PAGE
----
Is a balance achieved between granting parties autonomy over their financial futures and allowing the court discretion to achieve fairness achieved?

Is a balance achieved between granting parties autonomy over their financial futures and allowing the court discretion to achieve fairness achieved?

Posted by on Jul 25, 2016 in News

Many practitioners and family law solicitors would agree that a balance is achieved between autonomy and fairness as the courts do not interfere with the agreement concerning financial provisions unless it is unfair. Lord Wilson’s words in Granatino once were:

“The reason why the court should give weight to a nuptial agreement is that there should be respect for individual autonomy . . . It would be paternalistic and patronising to override their agreement simply on the basis that the court knows best”

The law gives power to the parties because it is themselves who create their own futures. The law is designed to allow spouses to regulate their financial provisions through their own autonomy.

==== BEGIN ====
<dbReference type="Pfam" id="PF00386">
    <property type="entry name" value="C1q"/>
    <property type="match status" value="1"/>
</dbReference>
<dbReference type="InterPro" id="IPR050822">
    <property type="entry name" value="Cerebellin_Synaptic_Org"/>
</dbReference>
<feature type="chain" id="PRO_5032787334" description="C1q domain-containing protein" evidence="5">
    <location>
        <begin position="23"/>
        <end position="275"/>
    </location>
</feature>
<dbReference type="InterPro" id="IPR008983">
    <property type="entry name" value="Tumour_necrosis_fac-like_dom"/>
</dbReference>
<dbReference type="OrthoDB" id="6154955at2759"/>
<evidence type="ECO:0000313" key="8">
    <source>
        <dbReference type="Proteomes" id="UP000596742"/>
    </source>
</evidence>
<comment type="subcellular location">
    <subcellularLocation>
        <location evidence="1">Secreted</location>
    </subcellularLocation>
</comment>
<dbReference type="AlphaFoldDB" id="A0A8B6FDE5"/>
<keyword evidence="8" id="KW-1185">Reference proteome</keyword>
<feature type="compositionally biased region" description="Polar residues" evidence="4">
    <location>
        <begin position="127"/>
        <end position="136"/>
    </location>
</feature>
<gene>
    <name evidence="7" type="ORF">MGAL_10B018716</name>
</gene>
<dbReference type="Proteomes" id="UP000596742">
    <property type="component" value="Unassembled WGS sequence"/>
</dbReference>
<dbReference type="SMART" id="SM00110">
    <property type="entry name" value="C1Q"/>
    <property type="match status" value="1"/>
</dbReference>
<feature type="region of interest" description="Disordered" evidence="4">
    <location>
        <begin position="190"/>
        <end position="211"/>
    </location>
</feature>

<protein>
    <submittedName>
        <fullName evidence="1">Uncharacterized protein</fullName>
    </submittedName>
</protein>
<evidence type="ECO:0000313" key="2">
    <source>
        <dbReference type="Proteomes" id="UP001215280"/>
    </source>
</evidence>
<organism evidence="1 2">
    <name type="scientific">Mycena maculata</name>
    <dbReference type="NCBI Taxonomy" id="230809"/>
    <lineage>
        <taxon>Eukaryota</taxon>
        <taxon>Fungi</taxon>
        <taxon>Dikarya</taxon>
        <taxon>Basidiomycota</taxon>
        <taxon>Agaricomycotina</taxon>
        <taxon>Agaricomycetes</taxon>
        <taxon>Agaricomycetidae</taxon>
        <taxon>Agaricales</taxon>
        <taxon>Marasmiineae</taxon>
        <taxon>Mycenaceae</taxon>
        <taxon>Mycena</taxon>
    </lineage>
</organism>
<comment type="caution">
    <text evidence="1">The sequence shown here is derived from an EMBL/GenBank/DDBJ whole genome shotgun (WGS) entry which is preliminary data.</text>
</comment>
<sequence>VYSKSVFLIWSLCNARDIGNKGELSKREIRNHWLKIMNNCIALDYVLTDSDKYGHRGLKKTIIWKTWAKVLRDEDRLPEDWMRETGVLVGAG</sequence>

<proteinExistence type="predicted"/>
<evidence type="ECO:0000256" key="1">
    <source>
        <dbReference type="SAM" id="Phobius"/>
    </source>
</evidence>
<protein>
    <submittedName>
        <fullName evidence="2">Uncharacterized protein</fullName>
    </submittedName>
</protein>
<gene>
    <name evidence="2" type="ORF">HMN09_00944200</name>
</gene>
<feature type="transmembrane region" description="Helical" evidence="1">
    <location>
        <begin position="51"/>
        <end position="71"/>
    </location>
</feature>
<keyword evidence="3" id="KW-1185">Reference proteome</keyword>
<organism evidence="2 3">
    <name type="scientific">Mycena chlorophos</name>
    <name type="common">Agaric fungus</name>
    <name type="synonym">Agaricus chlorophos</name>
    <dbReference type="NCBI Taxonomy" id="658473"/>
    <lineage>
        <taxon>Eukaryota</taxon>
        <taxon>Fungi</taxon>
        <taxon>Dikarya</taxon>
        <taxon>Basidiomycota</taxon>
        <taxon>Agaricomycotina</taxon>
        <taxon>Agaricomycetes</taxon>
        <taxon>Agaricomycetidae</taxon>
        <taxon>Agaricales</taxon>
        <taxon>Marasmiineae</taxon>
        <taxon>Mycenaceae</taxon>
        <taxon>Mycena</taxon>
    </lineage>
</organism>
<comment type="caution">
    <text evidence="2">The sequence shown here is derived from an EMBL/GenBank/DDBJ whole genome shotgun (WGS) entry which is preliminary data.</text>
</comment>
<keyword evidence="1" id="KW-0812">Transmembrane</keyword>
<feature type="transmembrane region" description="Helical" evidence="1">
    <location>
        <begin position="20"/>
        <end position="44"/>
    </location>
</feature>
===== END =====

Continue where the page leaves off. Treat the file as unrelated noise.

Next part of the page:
The majority decision in Granatino goes some way to addressing the calls by many commentators for Pre-Nuptial Agreements (PNAs) to be given greater weight regarding their financial affairs.

The latest law commission report on ‘Financial Property and Needs’ came in 2014. There was the proposal to introduce ‘Qualifying Nuptial Agreements’ which is to allow the parties themselves to decide their financial futures through their own agreements. This is still a working progress and is still a long way as Baroness Deech has joined and brought her own proposals to allow parties greater autonomy to decide their futures in their PNAs. Baroness Deech’s proposal on her ‘Divorce Financial Provision Bill’ has passed its 1st reading and now is awaiting a 2nd reading in the House of Lords.

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